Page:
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Saudi Arabia oil production cut to last two more months, minister says

A general view shows the Saudi Aramco oil facility in Dammam city, 450 kms east of the Saudi capital Riyadh, 23 November 2007. [AFP PHOTO/HASSAN AMMAR / Getty]
A general view shows the Saudi Aramco oil facility in Riyadh, Saudi Arabia 23 November 2007 [AFP PHOTO/HASSAN AMMAR/Getty]

Saudi Arabia's oil production cut will last a further two months coming to an end in April, the kingdom's energy ministry has announced.

Speaking in a televised interview with Bloomberg yesterday, Saudi Energy Minister Prince Abdulaziz Bin Salman said: "We gave the oil industry a wonderful present and a wonderful surprise. We're extending support and help to the industry."

According to the prince, Saudi Arabia made its decision separately from the other 22 member states of the Organisation of the Petroleum Exporting Countries (OPEC) and without consulting them. That is because influencing them to also make further cuts would have been "excruciating" for many of them, as the organisation's member states already agreed to cut oil production last summer in order to stabilise the market.

Many have speculated as to any political factor that the Saudis may have cut their oil for, with the global investment bank RBC Capital Markets suggesting that it may be "intended as an olive branch to Washington" before the United States' new President Joe Biden is signed in later this month. If that is the case, it would be due to predictions that Biden's administration would be tougher with Riyadh compared to President Donald Trump.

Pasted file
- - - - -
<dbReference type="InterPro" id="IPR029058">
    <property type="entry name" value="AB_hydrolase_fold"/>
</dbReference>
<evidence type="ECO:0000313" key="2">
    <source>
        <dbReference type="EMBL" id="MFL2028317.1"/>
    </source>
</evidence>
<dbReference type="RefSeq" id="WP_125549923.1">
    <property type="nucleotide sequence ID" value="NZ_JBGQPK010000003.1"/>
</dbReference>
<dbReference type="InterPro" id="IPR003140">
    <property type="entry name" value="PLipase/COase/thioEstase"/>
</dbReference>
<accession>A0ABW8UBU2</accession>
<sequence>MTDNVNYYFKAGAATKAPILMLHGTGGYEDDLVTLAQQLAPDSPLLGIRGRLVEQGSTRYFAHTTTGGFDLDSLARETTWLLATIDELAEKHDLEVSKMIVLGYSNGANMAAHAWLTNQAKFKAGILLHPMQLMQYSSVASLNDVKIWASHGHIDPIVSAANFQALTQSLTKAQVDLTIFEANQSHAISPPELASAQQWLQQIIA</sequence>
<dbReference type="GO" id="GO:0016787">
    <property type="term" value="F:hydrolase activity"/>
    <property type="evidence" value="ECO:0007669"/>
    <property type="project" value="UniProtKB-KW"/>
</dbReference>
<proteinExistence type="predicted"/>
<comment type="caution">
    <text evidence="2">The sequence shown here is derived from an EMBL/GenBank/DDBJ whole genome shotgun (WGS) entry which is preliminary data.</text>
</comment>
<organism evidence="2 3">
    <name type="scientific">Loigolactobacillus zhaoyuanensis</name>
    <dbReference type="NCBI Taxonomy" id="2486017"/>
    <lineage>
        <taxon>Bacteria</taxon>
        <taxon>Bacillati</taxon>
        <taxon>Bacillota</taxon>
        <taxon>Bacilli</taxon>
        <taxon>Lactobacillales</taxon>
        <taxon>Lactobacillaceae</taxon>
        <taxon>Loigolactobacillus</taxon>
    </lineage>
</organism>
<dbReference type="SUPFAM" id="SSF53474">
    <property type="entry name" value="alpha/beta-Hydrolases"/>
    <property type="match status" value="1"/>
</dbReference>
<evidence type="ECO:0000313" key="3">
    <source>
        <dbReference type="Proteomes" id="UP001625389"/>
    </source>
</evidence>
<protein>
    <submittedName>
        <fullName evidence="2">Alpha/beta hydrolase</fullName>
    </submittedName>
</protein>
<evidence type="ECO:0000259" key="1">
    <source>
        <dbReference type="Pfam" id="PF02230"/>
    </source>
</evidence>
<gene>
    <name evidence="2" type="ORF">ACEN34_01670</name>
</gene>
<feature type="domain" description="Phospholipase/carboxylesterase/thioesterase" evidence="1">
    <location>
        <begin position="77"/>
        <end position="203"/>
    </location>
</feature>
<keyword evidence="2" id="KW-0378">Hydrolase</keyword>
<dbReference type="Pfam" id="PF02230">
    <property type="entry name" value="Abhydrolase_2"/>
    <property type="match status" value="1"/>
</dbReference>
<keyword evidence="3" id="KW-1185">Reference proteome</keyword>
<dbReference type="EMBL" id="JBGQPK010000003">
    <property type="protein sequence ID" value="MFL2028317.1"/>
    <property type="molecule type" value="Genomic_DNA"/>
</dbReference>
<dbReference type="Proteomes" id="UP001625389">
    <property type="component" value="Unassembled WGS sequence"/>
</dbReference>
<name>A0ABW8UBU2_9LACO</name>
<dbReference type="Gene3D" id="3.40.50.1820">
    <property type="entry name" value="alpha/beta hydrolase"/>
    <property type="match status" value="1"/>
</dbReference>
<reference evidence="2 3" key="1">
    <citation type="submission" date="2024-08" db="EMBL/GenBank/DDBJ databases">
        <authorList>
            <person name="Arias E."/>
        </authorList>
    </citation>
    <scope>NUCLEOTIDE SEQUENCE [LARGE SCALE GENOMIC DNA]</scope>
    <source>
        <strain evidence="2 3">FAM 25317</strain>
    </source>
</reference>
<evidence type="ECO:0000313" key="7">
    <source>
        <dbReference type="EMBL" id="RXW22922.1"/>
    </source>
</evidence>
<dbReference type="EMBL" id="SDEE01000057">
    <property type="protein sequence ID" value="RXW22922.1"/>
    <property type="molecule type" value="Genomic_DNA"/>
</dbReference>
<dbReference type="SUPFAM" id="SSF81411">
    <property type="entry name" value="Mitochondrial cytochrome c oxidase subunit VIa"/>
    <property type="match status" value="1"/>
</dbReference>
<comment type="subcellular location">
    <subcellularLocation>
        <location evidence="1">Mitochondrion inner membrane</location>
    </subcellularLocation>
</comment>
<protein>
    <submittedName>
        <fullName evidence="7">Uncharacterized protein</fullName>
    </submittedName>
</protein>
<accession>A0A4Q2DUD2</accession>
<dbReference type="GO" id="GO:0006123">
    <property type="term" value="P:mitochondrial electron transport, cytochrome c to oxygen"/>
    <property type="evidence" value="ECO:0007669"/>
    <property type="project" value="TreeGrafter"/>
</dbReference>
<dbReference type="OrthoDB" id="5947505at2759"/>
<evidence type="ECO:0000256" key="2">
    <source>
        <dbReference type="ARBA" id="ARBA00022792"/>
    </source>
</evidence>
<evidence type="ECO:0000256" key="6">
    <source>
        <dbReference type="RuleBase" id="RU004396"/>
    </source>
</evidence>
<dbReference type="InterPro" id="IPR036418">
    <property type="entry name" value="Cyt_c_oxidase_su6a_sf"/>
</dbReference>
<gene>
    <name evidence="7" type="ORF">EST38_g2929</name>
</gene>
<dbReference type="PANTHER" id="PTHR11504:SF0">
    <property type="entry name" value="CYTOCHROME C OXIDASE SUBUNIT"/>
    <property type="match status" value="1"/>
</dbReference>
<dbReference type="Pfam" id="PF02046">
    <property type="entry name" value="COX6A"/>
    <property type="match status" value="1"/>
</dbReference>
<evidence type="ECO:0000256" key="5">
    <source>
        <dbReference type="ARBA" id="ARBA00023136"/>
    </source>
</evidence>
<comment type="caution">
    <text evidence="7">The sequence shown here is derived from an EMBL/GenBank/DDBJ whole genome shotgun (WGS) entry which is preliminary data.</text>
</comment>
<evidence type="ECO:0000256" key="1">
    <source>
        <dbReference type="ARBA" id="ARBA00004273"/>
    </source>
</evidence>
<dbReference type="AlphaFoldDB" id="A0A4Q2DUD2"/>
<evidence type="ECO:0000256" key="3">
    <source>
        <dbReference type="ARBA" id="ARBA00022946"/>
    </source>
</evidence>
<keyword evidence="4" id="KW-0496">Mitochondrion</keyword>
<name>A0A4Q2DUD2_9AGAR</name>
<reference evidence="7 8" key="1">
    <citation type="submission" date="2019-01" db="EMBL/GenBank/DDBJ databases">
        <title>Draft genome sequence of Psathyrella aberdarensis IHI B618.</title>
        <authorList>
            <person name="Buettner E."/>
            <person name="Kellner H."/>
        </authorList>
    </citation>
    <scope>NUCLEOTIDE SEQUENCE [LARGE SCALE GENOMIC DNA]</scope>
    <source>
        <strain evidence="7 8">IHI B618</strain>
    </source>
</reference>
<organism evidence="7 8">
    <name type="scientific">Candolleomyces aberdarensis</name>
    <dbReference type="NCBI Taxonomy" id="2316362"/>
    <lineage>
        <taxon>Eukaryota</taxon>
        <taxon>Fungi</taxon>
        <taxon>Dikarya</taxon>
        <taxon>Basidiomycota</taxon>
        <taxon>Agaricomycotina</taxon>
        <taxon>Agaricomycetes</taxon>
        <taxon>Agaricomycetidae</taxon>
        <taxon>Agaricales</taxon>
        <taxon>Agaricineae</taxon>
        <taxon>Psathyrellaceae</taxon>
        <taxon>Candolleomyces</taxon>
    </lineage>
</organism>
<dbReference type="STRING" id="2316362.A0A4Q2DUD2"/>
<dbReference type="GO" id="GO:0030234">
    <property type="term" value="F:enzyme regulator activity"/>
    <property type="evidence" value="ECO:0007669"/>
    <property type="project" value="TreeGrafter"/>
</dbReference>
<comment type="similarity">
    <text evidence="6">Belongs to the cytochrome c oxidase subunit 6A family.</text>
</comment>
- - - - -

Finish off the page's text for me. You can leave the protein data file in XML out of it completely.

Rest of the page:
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Prince Abdulaziz dismissed those notions, however, stating: "I fail to see any correlation between the two events. We have always been cordial and congenial with any US administration – past, present, and the future."

This current oil production cut, which sees a decrease in a million barrels per day from the kingdom, will apply to both domestic sales and international exports. It comes after the huge oil price war between Saudi Arabia and Russia in March last year, which was triggered by an argument between Crown Prince Mohammed Bin Salman and President Vladimir Putin.

That conflict ravaged global oil markets, which were already being destabilised by the coronavirus pandemic.

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International OrganisationsMiddle EastNewsOPECSaudi Arabia
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